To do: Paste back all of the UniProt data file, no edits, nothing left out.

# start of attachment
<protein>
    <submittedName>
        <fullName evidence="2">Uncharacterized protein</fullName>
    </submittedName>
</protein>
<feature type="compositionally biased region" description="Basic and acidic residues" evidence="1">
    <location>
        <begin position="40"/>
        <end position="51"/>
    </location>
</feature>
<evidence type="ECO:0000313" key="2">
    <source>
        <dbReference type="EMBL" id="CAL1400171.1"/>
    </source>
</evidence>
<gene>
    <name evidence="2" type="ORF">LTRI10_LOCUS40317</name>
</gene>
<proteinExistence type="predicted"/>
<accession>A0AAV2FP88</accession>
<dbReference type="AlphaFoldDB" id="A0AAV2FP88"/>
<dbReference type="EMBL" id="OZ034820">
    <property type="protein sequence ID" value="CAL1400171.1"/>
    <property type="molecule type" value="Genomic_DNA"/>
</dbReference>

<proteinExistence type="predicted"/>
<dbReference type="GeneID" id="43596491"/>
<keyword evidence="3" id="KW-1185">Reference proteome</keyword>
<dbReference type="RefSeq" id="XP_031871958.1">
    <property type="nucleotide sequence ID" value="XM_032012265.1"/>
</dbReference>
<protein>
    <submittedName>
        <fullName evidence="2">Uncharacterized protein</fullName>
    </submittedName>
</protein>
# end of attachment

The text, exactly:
<protein>
    <submittedName>
        <fullName evidence="2">Uncharacterized protein</fullName>
    </submittedName>
</protein>
<feature type="compositionally biased region" description="Basic and acidic residues" evidence="1">
    <location>
        <begin position="40"/>
        <end position="51"/>
    </location>
</feature>
<evidence type="ECO:0000313" key="2">
    <source>
        <dbReference type="EMBL" id="CAL1400171.1"/>
    </source>
</evidence>
<gene>
    <name evidence="2" type="ORF">LTRI10_LOCUS40317</name>
</gene>
<proteinExistence type="predicted"/>
<accession>A0AAV2FP88</accession>
<dbReference type="AlphaFoldDB" id="A0AAV2FP88"/>
<dbReference type="EMBL" id="OZ034820">
    <property type="protein sequence ID" value="CAL1400171.1"/>
    <property type="molecule type" value="Genomic_DNA"/>
</dbReference>

<proteinExistence type="predicted"/>
<dbReference type="GeneID" id="43596491"/>
<keyword evidence="3" id="KW-1185">Reference proteome</keyword>
<dbReference type="RefSeq" id="XP_031871958.1">
    <property type="nucleotide sequence ID" value="XM_032012265.1"/>
</dbReference>
<protein>
    <submittedName>
        <fullName evidence="2">Uncharacterized protein</fullName>
    </submittedName>
</protein>